In terms of payment, one proposal would set up a public plan that would use "negotiated" rates just like private plans do -- an option expected to come with middle-of-the road premiums for consumers and therefore make less of a dent on the private industry's client pool. This would be more moderate than the idea pushed by congressional liberals to use Medicare rates, plus five percent for doctors -- this would lead to considerably cheaper premiums and could cause millions more people to leave private coverage. 

But Republicans, for the most part, say they have no interest in pushing for any of the above, even if their support could help push Congress toward a less robust version. Consider that all but one Republican on the Senate Finance Committee opposed a bill that didn't even include a public option -- it included a system of nonprofit cooperatives instead. 

"None of the legislative proposals Speaker Pelosi is discussing can be called 'reform.' All of the Democrats' trillion-dollar bills will increase premiums, raise taxes, cut Medicare benefits, destroy jobs and jeopardize the health coverage that millions have today," House Minority Leader John Boehner said in a statement. "Whether you call it a public option, a trigger, or a co-op, the fact is all of these proposals put us on the path to government-run health care." 

The public option appeared all but dead in the wake of the August recess, during which constituents railed against the prospect of more government intervention at town hall meetings. But since the Senate Finance Committee approved its version of the bill, becoming the last of five panels to do so, the idea has enjoyed somewhat of a revival.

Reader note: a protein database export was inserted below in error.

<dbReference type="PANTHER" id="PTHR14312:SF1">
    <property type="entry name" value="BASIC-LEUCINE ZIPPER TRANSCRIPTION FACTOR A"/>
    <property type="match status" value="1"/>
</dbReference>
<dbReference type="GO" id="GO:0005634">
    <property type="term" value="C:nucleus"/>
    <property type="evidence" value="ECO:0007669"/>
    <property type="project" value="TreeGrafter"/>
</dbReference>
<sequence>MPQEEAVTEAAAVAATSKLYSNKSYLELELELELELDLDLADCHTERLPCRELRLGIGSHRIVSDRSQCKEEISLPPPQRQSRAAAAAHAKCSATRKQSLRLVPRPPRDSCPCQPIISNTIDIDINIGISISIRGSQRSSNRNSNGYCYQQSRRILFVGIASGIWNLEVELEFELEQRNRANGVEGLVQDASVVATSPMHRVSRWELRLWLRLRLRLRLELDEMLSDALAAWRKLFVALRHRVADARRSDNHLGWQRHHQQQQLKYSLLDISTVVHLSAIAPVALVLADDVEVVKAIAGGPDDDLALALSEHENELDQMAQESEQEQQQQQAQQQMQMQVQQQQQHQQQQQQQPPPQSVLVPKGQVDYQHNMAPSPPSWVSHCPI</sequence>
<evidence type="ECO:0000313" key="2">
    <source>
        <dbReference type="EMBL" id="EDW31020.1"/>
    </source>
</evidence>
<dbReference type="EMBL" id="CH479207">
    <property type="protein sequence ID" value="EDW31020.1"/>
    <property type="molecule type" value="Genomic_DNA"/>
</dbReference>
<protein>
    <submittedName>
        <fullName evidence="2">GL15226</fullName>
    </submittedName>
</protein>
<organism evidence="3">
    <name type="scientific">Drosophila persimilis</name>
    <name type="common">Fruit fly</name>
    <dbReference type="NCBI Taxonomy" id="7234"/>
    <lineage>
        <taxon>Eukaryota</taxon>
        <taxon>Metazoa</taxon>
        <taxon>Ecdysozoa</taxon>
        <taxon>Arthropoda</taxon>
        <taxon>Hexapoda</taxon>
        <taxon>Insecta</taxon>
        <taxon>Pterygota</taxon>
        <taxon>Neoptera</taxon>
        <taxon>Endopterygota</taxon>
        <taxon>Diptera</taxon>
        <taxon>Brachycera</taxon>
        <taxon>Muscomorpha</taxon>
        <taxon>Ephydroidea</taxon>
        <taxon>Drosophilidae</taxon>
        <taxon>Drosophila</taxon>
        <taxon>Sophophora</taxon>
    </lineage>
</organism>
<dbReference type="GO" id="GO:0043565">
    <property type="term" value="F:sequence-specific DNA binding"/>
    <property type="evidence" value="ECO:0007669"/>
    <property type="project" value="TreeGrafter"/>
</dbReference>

"At the end of the day we will have a public option in our legislation," House Speaker Nancy Pelosi said Friday. 

Sen. Chuck Schumer, D-N.Y., said on NBC's "Meet the Press" Sunday that Reid is close to rounding up the 60 votes needed to pass a plan that includes government-run insurance, adding that the "opt out" version will probably win over. 

Democrats, though, are still in a heated debate over which version they prefer. 

Conservative Democrats prefer the "opt in" approach, which presumably would keep states from encountering any problems trying to get out of the public plan. Sen. Ben Nelson, D-Neb., expressed interest in that idea Sunday. 

Democratic strategist Bob Beckel said the "trigger" option, which President Obama is said to favor, seems likely to prevail. 

But while some Democrats believe that a compromise public option that attracts conservative Democrats could in turn attract Republican supporters, moderate Republicans aren't yet warming to the idea. 

Sen. Olympia Snowe, R-Maine, the only Senate Republican to endorse any version of health care reform to date, has said she won't accept anything except a "trigger" plan. 

If Republicans lock arms in symbolic protest to health care reform in any form, Democrats are predicting a third straight electoral backlash. 

"I think that in 2010 what's helping us is that the Republican Party doesn't seem to have any platform at all," Schumer said. "When health care passes it's going to improve. ... I think you'll see in 2010 we're going to do pretty well, aided and abetted by no alternative." 

Foxnews.com's Judson Berger contributed to this report.